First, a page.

In the Green Room with Trewin Restorick

Nov 15, 2017 - 3min read

In the Green Room, we talk to leading figures in sustainable technology to find out how environmental issues shape their lives and behaviour, and how they envision technology will change the world for the better.

Trewin Restorick is the brains behind Hubbub, an innovative charity that drives meaningful environmental change with creative campaigns that inspire people to make healthier, greener lifestyle choices – frequently in ways that help them save money.

He enjoys cooking and discordant music.

The Trashconverter


My (anti) tech hero is Evgeny Morozov.

He’s the author of The Net Delusion, and although his writing is like wading through syrup at times, we need people like him that question the wider impact of data being increasingly controlled by a small number of hugely powerful companies. The impact of this on democracy, land use, the movement of money and lifestyles is profound.

The most sustainable room in my house is the outside.

Okay, so it’s not technically a room, but we have solar panels on the roof for both heating and water. Indoors, there is a rather scary worm bin for kitchen waste which is viewed with extreme trepidation by the children, and a massively effective hot bin that turns garden waste into compost at an incredible speed. A water butt collects water for the house plants, and we grow a variety of herbs and vegetables in the small town garden.

“To cope with energy being supplied from remote areas, we have to store energy at times of surplus and use that to manage demand.”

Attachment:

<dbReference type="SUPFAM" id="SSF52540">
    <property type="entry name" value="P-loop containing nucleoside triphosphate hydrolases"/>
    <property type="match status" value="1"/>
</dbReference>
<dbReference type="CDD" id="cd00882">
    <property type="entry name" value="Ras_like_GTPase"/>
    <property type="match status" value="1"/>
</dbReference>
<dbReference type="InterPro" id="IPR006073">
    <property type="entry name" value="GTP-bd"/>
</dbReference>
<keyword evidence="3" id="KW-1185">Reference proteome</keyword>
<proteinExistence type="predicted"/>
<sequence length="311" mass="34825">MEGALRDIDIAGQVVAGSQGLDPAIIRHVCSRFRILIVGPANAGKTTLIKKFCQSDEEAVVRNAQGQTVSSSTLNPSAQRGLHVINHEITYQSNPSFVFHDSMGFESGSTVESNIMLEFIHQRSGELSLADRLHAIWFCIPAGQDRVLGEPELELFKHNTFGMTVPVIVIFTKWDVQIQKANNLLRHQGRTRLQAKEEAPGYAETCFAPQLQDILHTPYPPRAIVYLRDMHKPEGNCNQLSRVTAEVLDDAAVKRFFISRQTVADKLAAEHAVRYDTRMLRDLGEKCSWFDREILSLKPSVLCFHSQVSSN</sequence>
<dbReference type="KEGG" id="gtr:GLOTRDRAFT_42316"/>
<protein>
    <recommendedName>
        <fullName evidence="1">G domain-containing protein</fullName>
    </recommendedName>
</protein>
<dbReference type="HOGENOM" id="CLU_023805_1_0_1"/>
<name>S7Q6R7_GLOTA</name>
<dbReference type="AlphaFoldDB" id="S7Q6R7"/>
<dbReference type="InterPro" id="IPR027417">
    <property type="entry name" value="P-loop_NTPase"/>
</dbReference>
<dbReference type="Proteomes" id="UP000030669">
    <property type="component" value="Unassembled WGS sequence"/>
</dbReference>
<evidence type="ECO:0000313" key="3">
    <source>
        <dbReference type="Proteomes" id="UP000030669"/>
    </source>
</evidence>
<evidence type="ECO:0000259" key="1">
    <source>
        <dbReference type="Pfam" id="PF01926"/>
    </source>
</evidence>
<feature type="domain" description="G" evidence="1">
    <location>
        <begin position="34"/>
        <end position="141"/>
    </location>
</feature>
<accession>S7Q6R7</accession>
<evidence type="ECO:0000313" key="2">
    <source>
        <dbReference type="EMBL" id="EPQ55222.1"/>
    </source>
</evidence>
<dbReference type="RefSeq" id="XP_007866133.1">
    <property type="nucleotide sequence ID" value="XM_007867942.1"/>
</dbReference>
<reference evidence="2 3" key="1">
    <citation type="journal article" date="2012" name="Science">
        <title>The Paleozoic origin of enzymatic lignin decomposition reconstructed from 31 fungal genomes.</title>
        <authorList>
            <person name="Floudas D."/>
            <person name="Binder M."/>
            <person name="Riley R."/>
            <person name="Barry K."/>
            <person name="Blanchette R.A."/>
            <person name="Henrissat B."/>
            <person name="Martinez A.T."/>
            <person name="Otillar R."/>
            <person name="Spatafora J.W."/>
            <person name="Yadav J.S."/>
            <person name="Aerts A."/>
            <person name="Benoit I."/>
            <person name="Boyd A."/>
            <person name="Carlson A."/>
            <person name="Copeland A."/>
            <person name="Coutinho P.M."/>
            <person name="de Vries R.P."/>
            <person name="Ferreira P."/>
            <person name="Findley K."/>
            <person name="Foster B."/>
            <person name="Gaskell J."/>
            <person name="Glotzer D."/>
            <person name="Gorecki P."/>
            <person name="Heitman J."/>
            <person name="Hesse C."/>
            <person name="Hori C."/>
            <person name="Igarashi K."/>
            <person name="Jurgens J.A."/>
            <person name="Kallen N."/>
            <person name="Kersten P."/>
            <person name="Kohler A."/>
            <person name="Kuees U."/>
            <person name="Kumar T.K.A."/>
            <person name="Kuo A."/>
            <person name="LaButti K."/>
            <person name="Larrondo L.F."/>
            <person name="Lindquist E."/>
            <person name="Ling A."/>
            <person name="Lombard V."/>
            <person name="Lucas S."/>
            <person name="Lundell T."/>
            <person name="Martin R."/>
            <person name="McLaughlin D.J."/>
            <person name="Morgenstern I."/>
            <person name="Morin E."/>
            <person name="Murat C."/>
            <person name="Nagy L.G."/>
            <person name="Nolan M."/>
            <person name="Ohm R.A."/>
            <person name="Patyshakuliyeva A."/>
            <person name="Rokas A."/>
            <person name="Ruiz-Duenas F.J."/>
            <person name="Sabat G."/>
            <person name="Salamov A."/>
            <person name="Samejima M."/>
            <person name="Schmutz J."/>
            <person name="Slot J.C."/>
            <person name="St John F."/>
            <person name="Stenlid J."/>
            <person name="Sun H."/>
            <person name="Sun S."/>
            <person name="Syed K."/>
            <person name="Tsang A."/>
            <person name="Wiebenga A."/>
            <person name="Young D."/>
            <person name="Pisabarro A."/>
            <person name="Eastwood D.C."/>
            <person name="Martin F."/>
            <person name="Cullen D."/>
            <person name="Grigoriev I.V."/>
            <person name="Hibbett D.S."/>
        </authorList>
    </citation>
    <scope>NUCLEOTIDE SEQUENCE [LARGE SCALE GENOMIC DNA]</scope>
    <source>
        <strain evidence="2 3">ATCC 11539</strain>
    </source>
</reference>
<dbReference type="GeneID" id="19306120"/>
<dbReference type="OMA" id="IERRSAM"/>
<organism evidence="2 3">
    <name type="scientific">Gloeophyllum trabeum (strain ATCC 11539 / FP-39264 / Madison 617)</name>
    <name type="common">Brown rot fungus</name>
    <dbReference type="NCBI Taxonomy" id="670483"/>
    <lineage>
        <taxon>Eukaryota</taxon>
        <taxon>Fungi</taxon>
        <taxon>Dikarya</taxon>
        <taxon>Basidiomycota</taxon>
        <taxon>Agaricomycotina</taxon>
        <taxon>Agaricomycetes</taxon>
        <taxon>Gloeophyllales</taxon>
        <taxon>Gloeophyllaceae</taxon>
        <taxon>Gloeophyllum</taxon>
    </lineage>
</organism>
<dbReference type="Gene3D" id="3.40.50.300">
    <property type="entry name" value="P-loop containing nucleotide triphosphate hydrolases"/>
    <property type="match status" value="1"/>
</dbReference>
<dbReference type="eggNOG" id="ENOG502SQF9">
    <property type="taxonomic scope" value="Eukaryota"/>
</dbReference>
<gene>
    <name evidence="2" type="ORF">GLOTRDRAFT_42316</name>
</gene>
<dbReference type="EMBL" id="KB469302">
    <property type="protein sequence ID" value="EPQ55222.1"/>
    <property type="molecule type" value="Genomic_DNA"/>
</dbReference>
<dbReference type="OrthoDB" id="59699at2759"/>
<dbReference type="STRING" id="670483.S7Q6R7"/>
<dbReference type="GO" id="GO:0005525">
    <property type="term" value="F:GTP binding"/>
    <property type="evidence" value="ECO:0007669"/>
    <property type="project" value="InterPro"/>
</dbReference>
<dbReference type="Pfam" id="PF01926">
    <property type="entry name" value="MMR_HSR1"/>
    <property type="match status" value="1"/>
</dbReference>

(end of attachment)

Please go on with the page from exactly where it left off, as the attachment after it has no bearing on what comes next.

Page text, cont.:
My favourite sustainable company is IKEA.

We have to bring sustainability into the mainstream by making it affordable for all through quality design; IKEA is definitely on that path. They have made a significant investment in renewable energy and sustainable cotton. They are also using their position as a significant retailer to actively talk to customers about sustainability, and have plans for a whole host of new products that will help people live greener lives.

The real game-changer in sustainable tech will be driverless vehicles.

On the positive side there should be less congestion, less pollution and less deaths on our roads. On the downside there could be more urban sprawl and the impact on society of removing jobs traditionally filled by people could be significant.

We need a smarter national grid


We need a smarter national grid.

We need it to deal with the impact of bringing an increasing amount of variable renewable energy into our energy supply. This was the first time I realised the importance of technology to solving environmental problems. To cope with energy being supplied from remote areas, we have to store energy at times of surplus and use that to manage demand, particularly during peak periods.

As a kid my favourite bits of tech were the Casio keyboard and a Roland drum machine.

Showing my age, but with absolutely no musical talent I could easily play Blue Monday by New Order, making my teenage soul very content.


My guilty, unsustainable bad habit is not being a vegetarian.

All the evidence suggests that it is one of the most significant steps I can take as an individual but I haven’t quite got there yet. As a family we have stopped eating beef and will cut out all red meat this year but I am finding the transition difficult – particularly when trying to cook for two very hungry boys who are yet to be convinced of the benefits of non-meat alternatives.